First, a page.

For many people, buying a toilet can be a little more complex than first thought, with a range of different models to choose from. The most common type is the close coupled toilet, followed by the back to wall toilet and wall hung toilet. If you’re looking for a more traditional design, you could potentially choose a high level or low level toilet, although these are less common. So, the first thing to consider is “Have I chosen the right type of toilet for my bathroom”?

One mistake people often make when buying a new toilet is not knowing which type of water inlet they require. You also need to check which direction your soil pipe will go from the toilet pan. It could be horizontal, vertical, left and right. Some toilets only allow for certain directions. A "fully shrouded" design (where there is no gap between the toilet and the wall) may not be right for your space, so check how your plumbing is set up.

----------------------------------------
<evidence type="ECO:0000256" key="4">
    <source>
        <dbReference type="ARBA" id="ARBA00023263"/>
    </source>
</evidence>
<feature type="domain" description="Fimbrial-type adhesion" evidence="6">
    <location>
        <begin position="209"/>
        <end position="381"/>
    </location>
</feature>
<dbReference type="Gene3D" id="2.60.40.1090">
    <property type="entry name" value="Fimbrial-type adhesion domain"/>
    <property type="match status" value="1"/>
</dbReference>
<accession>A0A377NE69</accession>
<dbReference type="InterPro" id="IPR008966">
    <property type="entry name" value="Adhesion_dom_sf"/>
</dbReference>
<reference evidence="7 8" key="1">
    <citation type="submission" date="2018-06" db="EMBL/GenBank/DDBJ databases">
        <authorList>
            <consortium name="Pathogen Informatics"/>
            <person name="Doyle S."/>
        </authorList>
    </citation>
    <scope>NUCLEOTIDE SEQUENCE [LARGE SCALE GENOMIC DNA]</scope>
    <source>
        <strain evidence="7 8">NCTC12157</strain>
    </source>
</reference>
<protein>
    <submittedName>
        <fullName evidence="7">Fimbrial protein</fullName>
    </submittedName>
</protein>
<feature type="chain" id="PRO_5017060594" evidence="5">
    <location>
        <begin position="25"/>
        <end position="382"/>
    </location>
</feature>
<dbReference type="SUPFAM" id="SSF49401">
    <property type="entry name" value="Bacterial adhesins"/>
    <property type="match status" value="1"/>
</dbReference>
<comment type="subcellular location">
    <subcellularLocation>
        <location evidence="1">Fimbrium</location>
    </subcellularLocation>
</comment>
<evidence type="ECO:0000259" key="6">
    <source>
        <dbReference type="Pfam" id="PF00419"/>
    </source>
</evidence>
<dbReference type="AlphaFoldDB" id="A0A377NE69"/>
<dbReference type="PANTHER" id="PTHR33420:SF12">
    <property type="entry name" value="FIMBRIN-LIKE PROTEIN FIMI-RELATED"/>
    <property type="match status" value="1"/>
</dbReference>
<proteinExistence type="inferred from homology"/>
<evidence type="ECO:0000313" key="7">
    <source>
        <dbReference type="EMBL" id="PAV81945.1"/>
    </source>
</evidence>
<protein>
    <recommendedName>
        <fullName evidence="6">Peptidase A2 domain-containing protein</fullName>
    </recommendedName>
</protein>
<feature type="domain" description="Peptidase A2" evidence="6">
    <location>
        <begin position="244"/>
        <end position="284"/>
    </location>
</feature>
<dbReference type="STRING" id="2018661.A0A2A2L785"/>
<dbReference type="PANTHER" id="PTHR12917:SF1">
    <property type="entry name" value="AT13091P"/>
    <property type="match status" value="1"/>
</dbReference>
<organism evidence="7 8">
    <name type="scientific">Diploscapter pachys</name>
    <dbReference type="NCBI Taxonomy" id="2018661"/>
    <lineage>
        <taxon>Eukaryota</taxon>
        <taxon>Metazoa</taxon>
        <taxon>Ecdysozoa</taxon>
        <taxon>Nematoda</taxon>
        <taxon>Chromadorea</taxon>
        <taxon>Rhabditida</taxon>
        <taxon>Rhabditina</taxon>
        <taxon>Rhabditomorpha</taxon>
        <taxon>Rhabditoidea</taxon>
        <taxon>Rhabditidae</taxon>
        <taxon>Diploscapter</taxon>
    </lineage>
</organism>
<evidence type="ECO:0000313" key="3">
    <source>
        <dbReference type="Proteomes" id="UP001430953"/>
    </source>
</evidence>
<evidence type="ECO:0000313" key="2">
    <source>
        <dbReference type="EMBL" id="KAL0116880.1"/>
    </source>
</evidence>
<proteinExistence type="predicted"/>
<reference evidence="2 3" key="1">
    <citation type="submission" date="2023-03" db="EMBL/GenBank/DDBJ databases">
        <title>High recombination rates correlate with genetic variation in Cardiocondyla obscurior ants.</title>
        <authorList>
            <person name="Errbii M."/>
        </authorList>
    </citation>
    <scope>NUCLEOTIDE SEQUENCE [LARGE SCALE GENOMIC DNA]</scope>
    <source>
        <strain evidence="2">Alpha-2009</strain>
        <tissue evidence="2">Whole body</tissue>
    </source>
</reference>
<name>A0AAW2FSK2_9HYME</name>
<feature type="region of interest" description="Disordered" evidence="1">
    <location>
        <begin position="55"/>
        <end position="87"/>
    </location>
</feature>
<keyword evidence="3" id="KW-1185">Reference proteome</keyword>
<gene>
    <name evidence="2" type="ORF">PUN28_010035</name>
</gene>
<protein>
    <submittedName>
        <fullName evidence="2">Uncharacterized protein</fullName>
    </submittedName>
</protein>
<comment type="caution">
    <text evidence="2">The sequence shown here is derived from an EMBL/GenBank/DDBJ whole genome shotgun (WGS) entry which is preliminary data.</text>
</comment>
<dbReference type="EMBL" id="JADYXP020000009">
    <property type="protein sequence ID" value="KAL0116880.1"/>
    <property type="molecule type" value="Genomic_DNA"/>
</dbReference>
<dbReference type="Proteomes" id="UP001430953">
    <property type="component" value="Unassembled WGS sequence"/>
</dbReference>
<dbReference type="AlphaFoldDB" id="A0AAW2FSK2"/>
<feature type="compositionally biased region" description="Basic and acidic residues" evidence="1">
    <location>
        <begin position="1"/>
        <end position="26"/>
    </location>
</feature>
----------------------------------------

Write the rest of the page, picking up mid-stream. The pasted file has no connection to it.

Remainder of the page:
In all these instances, it pays to involve a plumber from early on in the process, rather than waiting until you’ve bought the products. Remember not to schedule your installation until all your items have been purchased and checked.

To find out more about the different types of toilet available, please see our toilet buying guide.

Orchard Balance close coupled toilet with soft close toilet seat

Toilet buying checklist

  • Have I picked the right type of toilet?
  • Is the pan to soil pipe connection compatible with my soil pipe?
  • Is the water inlet on the correct side for my plumbing?
  • Is it the right size for my space?
  • Does it come with a seat?